Wiltons is not a London institution – it is the London institution. There are old and venerable restaurants (Rules, Simpsons-in-the-Strand, Le Caprice) who can rightly claim to occupy a few amino acids in the DNA of London. But Wiltons has an entire double helix to itself (not that this is a metaphor its founding fathers would get on board with – the Secret of Life was only discovered by Crick and Watson in 1953, and is still considered dubiously nouveau by the restaurant’s dustier patrons.)
The history of Wiltons
You’ll have filed Wiltons in your mental library under “restaurants you can still acceptably take your grandfather to”, “places where round, red men go to nap”, and “things older than America”. It is that last point which is most telling. Wiltons turned 275 this month, and it’s fair to say that its dining room has done a fat lot more good for the world’s cultural and economic prosperity in those years than the teenaged nation across the pond.
Indeed, it’s a not-very-well-kept secret that Wiltons was, for many years, the proxy financial centre for the real dealmakers of London, back in an age before email addresses and compliance lawyers, when due diligence amounted to little more than “was he a good scrum half at prep school” and “where does he buy his shirts” (just across the street at Turnbull & Asser, presumably). In fact, Michael Heseltine, the former Deputy Prime Minister and co-founder of the publishing behemoth Haymarket, memorably described Wiltons as his company’s “work canteen”.
How is the food at Wiltons?
The menu here is tailored to its clientele like a double-breasted waistcoat, and would have sounded deeply traditional even at the 75th and 175th birthdays. Lobsters and oysters are the main characters (almost literally – the logo for Wiltons is a playful, winking lobster holding a cane and a glass of champagne), and they’re backed ably by caviar, omelettes, sticky puddings and a rumbling, gamey carvery trolley. Pop in right now, in fact, and you’ll find a special menu that pairs some very good whiskeys with smoked fish – a Caol Ila from 2001, for example, alongside a smoked sea trout.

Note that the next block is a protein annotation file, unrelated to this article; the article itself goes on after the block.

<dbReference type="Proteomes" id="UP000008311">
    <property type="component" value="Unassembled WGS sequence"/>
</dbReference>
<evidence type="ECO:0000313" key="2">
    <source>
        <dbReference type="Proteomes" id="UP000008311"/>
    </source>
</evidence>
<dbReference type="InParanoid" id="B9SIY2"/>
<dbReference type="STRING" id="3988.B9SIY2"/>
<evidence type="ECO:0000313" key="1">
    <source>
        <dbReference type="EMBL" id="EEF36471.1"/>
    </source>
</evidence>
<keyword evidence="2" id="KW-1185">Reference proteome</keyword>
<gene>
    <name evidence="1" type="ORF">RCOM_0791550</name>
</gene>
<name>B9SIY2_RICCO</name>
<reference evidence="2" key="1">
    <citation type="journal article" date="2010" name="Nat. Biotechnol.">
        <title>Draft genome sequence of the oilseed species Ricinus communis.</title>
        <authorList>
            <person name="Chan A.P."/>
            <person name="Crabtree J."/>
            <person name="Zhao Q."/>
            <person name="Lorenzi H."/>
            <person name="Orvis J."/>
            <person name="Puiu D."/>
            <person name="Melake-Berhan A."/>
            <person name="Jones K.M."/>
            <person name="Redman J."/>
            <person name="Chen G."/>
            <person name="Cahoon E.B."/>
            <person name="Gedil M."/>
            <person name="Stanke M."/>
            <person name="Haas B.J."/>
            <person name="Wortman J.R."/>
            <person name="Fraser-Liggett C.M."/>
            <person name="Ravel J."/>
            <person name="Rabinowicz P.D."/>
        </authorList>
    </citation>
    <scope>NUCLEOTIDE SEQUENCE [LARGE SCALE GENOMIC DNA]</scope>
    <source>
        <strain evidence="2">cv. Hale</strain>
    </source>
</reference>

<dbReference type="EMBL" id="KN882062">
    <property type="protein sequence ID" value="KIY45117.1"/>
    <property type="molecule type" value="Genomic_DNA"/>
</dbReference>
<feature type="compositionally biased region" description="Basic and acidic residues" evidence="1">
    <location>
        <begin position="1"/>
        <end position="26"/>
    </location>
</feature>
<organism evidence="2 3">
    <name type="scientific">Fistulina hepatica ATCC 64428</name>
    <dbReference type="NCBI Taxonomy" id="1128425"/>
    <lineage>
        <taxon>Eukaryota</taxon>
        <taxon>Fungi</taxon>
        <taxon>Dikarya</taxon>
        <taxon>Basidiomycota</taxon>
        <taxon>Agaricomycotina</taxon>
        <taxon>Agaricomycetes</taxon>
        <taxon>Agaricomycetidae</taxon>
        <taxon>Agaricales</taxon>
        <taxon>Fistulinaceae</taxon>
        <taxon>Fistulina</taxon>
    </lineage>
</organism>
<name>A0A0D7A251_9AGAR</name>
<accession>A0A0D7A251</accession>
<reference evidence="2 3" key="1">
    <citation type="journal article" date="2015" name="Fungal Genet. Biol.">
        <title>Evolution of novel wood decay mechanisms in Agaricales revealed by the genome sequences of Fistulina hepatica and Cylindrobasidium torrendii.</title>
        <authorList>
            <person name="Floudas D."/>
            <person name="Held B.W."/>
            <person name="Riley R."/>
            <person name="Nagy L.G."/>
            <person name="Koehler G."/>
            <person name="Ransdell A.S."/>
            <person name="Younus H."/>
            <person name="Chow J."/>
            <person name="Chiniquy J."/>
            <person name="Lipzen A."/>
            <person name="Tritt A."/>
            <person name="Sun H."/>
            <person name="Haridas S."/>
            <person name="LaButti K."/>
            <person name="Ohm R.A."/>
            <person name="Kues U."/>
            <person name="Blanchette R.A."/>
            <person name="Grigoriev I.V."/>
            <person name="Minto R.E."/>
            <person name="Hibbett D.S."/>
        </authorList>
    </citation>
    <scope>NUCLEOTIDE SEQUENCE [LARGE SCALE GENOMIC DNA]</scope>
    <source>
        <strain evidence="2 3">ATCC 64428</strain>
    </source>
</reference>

All this would sound faintly leaden and unexcited were it not so exquisitely and expertly cooked and prepared. This is comfort food par excellence, in that it doesn’t so much placate you with a tender “there, there”, but cajole you with a hearty pat on the back and a magnum of claret. The seafood, meanwhile, feels as fresh and vital as it might have done in 1742, when Wiltons was little more than an oyster cart shimmering amongst the world’s first men of leisure.
Since those backstreet days, the restaurant has jumped around a bit and shifted between owners, wiggling through the twists and turns of the intervening centuries largely unscathed. In 1942, on the evening that a bomb fell on the nearby St James’s Church, the then owner Mrs Leal announced the place was up for sale. Olaf Hambro, son of the Hambros banking dynasty, who happened to be sitting at the bar, finished up his Lobster Thermidor and asked that the price of the restaurant be added to his bill.
The decor is elegant and enveloping without straying into the tinselled and chintzy. The famous, cricket outfield-green banquettes are matched by a champagne-pale yellow walls and rich mahogany, while the starched white napery and green carpets cloak the place in silence and intimacy, like freshly fallen snow. There are single seater tables for Grand Old Boys to sit in and brood (and maybe, later, why not, a little nap), and double booths for businessmen to impress potential clients of every stripe.
The final, joyfully unfashionable bauble on the tree is the restaurant’s livery: while the waiters here are dressed smart and sharp, with not a little nod to Jermyn street outside, the waitresses come packaged like 1920s maids, with high-necked dresses and pinafores. They’re affectionately called ‘“nannies”, and exist, depending on who you believe, largely to get the likes of Nicholas Soames going.
The 275th celebration
To celebrate such a historic milestone (and to usher in, hopefully, another 275 years of success) Wiltons is putting on an intimate masterclass series that harks back to its oyster shucking youth. Guests can learn the ins-and-outs of this notoriously tricky food, led ably from the podium of the famous Oyster Bar by the dashing Tomasso Sicuro. Best of all, perhaps – participants leave with their very own embroidered Wiltons apron: your very own piece of history, to be sure, and a trusty guard against spurting fats, unruly béchamels, or the horrors of modernity.